Lobelia, otherwise known as the “Emetic Herb” for its ability to induce vomiting. (Courtesy New England Historical Society)

Many alternative medicine systems throughout history have relied on post-hoc reasoning rather than controlled studies. Thomson was guilty of this; he would notice that patients got better after taking his herbs and therefore assumed that herbs cured them.7 This sort of empirical reasoning was incredibly common in alternative medicine and regular medicine in the eighteenth and nineteenth centuries. It’s a common justification for modern alternative medicines as well, including detox diets. One website references the history of juicing and detoxing in other cultures, such as Ancient China and Greece. The article claims that “its continued use further implies that indeed, juice fasting diets … have been proven to provide many health benefits and effects; otherwise, it wouldn’t be continued to be practiced thousands of years later.” This reasoning suggests that because people in the past believed it worked, and it is still being used today, it must be effective. Alternative medicines rely more heavily on personal experience and testimonials rather than hard scientific evidence, and detox diets are a perfect example of that.

So what does the mainstream scientific community say about detox diets? The general consensus is that they don’t work as advertised. Drinking juice appears to be pretty good for you, but substituting juice for all meals as a colon cleanse can have serious side effects. Detox diets may leave you lacking essential nutrients, can be harmful to people with kidney issues, and diets that include laxatives or enemas can leave you dehydrated. They are also not regulated in the same way prescription medicines are, and there have been cases where the FDA has had to take action against detox products because they did not do what they claimed to or had harmful ingredients. Researchers have also concluded that there is no convincing evidence that detox diets actually remove toxins from your body. There are organs with this specific function, including your liver and kidneys, and drinking nothing but juice has not been proven to help those organs work. A juice cleanse won’t undo the effects of a night of binge drinking or eating greasy food. Your best bet is just to avoid the “toxic” food and drink altogether.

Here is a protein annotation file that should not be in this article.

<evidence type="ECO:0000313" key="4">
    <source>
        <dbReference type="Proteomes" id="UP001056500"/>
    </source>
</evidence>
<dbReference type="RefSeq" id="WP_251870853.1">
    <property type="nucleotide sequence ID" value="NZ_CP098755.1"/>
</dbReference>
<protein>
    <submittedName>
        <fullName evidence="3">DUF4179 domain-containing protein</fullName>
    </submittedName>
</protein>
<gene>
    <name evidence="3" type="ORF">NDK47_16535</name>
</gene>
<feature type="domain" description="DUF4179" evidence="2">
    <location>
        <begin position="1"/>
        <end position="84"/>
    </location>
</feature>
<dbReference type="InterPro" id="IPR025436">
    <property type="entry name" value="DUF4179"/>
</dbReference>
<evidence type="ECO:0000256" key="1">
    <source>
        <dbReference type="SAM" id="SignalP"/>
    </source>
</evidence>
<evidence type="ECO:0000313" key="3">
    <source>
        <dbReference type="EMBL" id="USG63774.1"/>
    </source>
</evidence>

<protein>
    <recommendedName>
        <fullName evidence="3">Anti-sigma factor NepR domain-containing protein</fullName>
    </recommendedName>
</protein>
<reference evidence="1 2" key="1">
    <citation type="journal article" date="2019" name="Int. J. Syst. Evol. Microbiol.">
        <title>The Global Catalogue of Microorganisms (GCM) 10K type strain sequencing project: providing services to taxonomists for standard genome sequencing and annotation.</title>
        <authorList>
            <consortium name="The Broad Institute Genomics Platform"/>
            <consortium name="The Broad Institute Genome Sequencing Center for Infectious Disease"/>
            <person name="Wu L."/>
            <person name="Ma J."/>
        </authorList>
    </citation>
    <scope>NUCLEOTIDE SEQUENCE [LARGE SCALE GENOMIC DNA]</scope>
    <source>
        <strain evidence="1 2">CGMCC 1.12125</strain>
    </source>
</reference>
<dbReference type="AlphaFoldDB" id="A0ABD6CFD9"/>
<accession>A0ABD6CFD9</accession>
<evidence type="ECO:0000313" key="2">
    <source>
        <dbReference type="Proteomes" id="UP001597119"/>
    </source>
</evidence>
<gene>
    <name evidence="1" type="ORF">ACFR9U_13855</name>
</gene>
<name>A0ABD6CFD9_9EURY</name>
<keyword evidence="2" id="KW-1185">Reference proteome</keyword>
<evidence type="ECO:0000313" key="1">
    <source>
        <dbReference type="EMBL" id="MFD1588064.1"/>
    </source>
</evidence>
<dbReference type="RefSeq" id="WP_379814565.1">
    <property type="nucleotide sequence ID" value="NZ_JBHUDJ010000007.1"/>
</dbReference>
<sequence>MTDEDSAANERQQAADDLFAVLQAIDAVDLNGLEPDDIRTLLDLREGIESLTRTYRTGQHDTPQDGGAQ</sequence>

While detox diets such as juice cleanses are a relatively modern phenomenon and have a short history thus far, they share their roots with other systems of alternative medicine including Thomsonianism. Detox diets have done a great job of permeating our culture, and while I love an aesthetically pleasing juice as much as the next person, you might want to think twice before you consider using juice as anything other than a refreshing treat.


  1. E. Ernst, “Alternative Detox,” British Medical Bulletin 101, no. 1 (2012): 33-38. Return to text.
  2. Gerald Don Wootan and Matthew Brittain Phillips. Detox Diets For Dummies, (Hoboken, NJ: Wiley, 2010), 168. Return to text.
  3. Wootan and Phillips, Detox Diets, 24. Return to text.
  4. James C. Whorton, Nature Cures: The History of Alternative Medicine in America (New York: Oxford University Press, 2004), 29. Return to text.
  5. Whorton, Nature Cures, 26-27. Return to text.
  6. Whorton, Nature Cures, 38. Return to text.
  7. Whorton, Nature Cures, 28. Return to text.

Leah is a graduate student at the Boston University School of Public Health where she studies Applied Biostatistics. She recently graduated from Muhlenberg College with a major in Environmental Science and minors in Public Health and Computer Science. Leah hopes to be involved in interdisciplinary research after graduation and wants to continue learning about the history and context behind modern public health practices.